This policy brief looks at the impact of COVID-19 on the lives of adolescents and young people in Peru as they transition into adulthood, focusing on how widening inequalities are hitting those from disadvantaged backgrounds hardest. Peru continues to suffer one of the highest per capita COVID-19 death rates in the world, despite an initial strict national lockdown between March and June 2020, and subsequent regional lockdowns between July and September 2020. A second set of regional lockdowns, and new related restrictions, have been introduced since January 2021, in response to an even more devastating second wave of infections. This brief investigates the broader economic and social impacts of the pandemic, presenting policy recommendations based on findings from the Listening to Young Lives at Work COVID-19 phone survey, conducted in the second half of 2020. It focuses on five key areas of impact: interrupted education and inequality in learning outcomes; unequal access to decent jobs; worsening mental health and well-being; specific implications for girls and young women, including increased domestic work burdens; and increasing risk of domestic violence. It is part of a series of national policy briefs drawing on findings from our 2020 COVID-19 phone survey.

A comparison of child abuse and neglect encounters before and after school closings due to SARS-Cov-2

AUTHOR(S)
Elizabeth Salt; Amanda T. Wiggins; Gena L. Cooper (et al.)

Published: August 2021   Journal: Child Abuse & Neglect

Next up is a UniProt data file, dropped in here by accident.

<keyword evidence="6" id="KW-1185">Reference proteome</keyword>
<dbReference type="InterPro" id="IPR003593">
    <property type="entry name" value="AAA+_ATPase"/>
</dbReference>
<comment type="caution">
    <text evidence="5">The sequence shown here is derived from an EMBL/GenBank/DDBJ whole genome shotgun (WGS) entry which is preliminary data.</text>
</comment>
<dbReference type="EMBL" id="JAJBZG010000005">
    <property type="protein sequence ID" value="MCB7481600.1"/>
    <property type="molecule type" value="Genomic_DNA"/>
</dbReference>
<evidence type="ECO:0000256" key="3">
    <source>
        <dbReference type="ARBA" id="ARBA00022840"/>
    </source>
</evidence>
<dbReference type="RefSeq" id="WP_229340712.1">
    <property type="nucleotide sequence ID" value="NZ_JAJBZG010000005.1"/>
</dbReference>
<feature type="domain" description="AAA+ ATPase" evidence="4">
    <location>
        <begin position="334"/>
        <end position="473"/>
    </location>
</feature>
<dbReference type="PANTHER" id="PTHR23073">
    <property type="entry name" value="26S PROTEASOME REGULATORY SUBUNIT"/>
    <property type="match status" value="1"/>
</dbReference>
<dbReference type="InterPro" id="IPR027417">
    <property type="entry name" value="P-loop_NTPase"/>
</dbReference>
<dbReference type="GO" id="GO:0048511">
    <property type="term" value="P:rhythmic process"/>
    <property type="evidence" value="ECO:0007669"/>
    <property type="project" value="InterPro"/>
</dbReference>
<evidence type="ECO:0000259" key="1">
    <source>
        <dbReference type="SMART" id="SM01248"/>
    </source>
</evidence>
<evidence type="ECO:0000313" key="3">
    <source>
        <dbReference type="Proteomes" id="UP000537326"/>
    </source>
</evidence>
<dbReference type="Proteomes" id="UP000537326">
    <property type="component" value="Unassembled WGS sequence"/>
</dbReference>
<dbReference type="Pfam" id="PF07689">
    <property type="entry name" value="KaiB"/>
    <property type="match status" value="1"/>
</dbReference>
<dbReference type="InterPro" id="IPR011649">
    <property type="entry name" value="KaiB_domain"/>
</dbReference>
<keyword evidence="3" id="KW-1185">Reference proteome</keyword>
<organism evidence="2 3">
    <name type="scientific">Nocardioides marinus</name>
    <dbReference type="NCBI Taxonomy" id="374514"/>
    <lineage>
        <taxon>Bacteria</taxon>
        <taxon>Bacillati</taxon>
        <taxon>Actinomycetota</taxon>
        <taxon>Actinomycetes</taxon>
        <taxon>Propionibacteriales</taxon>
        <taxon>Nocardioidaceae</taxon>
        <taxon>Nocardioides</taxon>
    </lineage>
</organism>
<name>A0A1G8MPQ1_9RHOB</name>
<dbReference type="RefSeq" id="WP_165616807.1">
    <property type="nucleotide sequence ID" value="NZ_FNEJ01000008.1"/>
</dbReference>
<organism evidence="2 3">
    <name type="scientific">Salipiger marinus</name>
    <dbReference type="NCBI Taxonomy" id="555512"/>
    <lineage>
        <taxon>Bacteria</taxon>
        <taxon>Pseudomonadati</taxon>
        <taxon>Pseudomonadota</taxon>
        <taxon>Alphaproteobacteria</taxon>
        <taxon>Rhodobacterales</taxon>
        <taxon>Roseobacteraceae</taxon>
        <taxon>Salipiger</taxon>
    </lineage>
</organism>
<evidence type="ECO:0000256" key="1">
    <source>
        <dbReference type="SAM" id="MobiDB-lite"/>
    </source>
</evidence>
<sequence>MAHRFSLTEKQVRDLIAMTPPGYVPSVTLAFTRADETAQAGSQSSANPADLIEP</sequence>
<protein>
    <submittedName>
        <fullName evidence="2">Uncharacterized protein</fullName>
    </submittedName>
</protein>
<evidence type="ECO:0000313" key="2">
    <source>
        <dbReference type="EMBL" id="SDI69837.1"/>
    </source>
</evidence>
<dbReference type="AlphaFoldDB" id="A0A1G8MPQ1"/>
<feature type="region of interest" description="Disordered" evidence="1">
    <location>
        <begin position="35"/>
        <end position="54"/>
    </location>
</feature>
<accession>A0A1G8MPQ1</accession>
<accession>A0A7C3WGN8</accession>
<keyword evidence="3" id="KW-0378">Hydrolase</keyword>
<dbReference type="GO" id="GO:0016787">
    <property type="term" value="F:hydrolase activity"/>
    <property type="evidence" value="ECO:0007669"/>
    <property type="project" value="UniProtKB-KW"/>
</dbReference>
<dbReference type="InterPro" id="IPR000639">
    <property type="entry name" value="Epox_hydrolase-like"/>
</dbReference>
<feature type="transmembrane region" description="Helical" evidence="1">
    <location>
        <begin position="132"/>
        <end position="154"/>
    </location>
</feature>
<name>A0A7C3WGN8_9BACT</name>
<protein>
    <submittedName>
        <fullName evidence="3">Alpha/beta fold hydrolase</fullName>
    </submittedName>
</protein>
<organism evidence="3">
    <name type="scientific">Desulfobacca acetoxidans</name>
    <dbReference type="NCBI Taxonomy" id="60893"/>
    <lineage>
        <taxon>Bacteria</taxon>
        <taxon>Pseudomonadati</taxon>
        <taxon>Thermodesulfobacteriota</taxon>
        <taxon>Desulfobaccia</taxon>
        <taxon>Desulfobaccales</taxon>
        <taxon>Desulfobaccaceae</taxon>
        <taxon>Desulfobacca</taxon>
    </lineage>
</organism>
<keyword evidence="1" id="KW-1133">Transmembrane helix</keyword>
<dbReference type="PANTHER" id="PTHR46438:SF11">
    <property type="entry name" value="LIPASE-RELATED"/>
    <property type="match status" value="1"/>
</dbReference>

Risk factors for child abuse and neglect and commonly used reporting mechanisms were highly affected by SARS-Cov-2 pandemic; yet, little is known about the effects of SARS-Cov-2 on rates of child abuse and neglect. To compare overall rates, demographics, types of abuse and acuity of child abuse and neglect encounters seen at one university health system for the 6 months before and after school closings due to the SARS-Cov-2 pandemic. Data was extracted from a database of billed ICD10 codes for child abuse and neglect including sexual abuse codes. There were 579 encounters for patients <18 years of age and 476 unique patients.

Calculating the impact of COVID-19 pandemic on child abuse and neglect in the U.S.

AUTHOR(S)
Loc H. Nguyen

Published: August 2021   Journal: Child Abuse & Neglect

COVID-19 has had a major impact on child abuse and neglect (CAN) in the U.S. leading to a change in the number of reported screened-in CAN investigations, missed prevention cases, and missed CAN cases. To estimate the deficit number of CAN investigations and resultant estimated number of missed prevention and CAN cases due to the COVID-19 pandemic in the U.S. from March 2020 to December 2020.

Abusive and positive parenting behavior in Japan during the COVID-19 pandemic under the state of emergency

AUTHOR(S)
Yui Yamaoka; Mariko Hosozawa; Makiko Sampei (et al.)

Published: August 2021   Journal: Child Abuse & Neglect

The Coronavirus Disease 2019 (COVID-19) pandemic has changed the lives of children and parents, raising concerns about child maltreatment. This study examined the prevalence of abusive parenting behavior during the pandemic of the COVID-19 and its relations with physical, psychological, and social factors and positive parenting behavior. An online survey was performed during the COVID-19 state of emergency in Japan. Participants were 5344 parents of children aged 0–17 years.